Director and co-author Reed Martin credits a variety of comic influences, from Buster Keaton to the Smothers Brothers, Stan Freeberg to the Three Stooges. Great Books continues in the tradition of previous (abridged) works which have targeted Shakespeare, the history of America and, most recently, Hollywood (this last was assayed just last month in a Rep Studio production). Martin employs the same basic formula as his cohorts: Three skilled comic actors present the material in a culturally familiar format. In the Compleat Shakespeare, for example, Titus Andronicus is presented as a cooking show. Here George Eliot, Virginia Woolf and Jane Austen are depicted as participants in The Dating Game. The actors throw in topical references (to the Blues season and Meramec Community College), add silly props, bad wigs and lots of opportunities for interplay with the audience and stir in liberal helpings of (often capital-L Liberal) jokes to whip up a delightful theatrical soufflé.
The stage is dumbed down to look like a barren high school auditorium, with the audience cast as remedial students who have an hour and 45 minutes to learn about "all the great books" so they can pass Western Literature and graduate. Our three tutors are a crew of schoolteacher stereotypes: the serious but slightly daft drama teacher, the gung-ho coach and a student teacher who's like totally into current educational trends and political correctness but hasn't actually read the material.
As the Coach, Adam Richman scores with his chalk-talk version of Little Women and his impassioned recitation of events in War and Peace. Craig Baldwin (the Drama Professor) is a daffy Don Quixote and a spot-on William Shatner as Odysseus (yep). Dustin Sullivan is the impish student teacher, still more kid than grownup. He closes the show with a series of one-sentence summaries of books that manages to be funny even if you're not familiar with the stories.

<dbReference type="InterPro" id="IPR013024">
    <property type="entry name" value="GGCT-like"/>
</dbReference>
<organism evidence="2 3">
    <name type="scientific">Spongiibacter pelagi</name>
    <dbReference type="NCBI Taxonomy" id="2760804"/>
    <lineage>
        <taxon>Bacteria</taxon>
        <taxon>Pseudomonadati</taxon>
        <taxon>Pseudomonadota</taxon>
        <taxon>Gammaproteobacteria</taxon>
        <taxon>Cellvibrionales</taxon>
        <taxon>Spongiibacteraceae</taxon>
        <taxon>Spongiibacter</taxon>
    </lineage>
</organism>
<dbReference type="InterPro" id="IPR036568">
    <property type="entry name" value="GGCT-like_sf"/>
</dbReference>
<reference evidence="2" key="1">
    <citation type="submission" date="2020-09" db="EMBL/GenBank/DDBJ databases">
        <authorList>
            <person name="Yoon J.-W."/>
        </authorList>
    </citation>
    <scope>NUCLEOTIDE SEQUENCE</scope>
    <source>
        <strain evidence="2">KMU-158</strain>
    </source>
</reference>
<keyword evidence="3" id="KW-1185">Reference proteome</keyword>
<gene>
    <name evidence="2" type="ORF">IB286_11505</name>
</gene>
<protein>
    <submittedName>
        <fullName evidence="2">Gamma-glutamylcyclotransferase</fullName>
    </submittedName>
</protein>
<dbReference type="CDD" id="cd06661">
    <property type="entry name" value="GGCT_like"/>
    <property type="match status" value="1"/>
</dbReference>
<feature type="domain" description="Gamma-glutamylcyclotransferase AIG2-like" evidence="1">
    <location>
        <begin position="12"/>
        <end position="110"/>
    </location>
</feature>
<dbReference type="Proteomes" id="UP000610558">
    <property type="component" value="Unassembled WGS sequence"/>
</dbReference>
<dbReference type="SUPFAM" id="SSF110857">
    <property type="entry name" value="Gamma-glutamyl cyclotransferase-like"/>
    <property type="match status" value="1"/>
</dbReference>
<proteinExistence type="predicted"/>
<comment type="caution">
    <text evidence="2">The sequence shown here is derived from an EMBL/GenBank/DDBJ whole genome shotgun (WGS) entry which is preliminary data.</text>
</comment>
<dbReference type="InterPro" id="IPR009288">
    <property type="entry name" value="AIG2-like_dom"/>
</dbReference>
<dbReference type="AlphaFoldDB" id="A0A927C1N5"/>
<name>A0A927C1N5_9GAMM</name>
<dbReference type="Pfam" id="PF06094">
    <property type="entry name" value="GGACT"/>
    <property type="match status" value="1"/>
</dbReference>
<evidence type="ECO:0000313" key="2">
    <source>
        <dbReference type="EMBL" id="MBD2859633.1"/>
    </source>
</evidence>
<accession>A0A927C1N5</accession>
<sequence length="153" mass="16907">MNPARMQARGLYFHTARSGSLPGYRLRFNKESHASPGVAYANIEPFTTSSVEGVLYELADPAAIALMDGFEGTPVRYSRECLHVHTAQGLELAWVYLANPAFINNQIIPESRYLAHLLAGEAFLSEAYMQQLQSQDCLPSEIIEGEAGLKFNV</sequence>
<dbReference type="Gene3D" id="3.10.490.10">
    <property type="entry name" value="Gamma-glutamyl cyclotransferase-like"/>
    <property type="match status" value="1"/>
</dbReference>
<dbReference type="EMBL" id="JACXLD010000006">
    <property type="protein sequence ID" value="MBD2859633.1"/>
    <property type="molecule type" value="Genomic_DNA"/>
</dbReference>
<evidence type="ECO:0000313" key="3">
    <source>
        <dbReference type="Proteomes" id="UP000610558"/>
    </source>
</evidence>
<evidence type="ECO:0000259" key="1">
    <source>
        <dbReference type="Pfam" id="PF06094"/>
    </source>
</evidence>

The audience is an integral element: late-comers are needled, midterm exams are given at intermission and one agreeable audience member takes part in the Dating Game. In this sort of comedy, the actors walk a jagged line between the script and the moment sometimes improvising, sometimes revising. This can create some rocky transitions, particularly if one actor is trying to rescue a dying bit while the others move on, but fortunately this trio is comfortable enough with each other to find a humorous way out of their confusion and get the laughs back on track.
Scenic and costume designer Dorothy Marshall Englis provides an appropriately blank canvas on which the show writes itself the initially bare stage is soon filled with leftover props, torn papers, confetti, water and lots of bouncing balls. The costumes are cheesy and fun check out the Trojan Horse soft-shoe act and the Superhero feeling of the Oddysey. Peter Sargent's lighting matches the fast-paced humor squares of light bump up and down in the overly dramatic Ulysses, while a cheery patch of light is all that's needed to evoke the forest atmosphere of Walden.
Co-authors Reed Martin and Austin Tichenor have created a contemporary vaudeville show that honors the best of vaudeville tradition a series of short acts, slapstick routines and comic parodies that both involve and entertain. In that spirit, here's the Abridged review of All the Great Books (abridged) :
Don't be late, sneeze on cue, and beware Great Expectorations.
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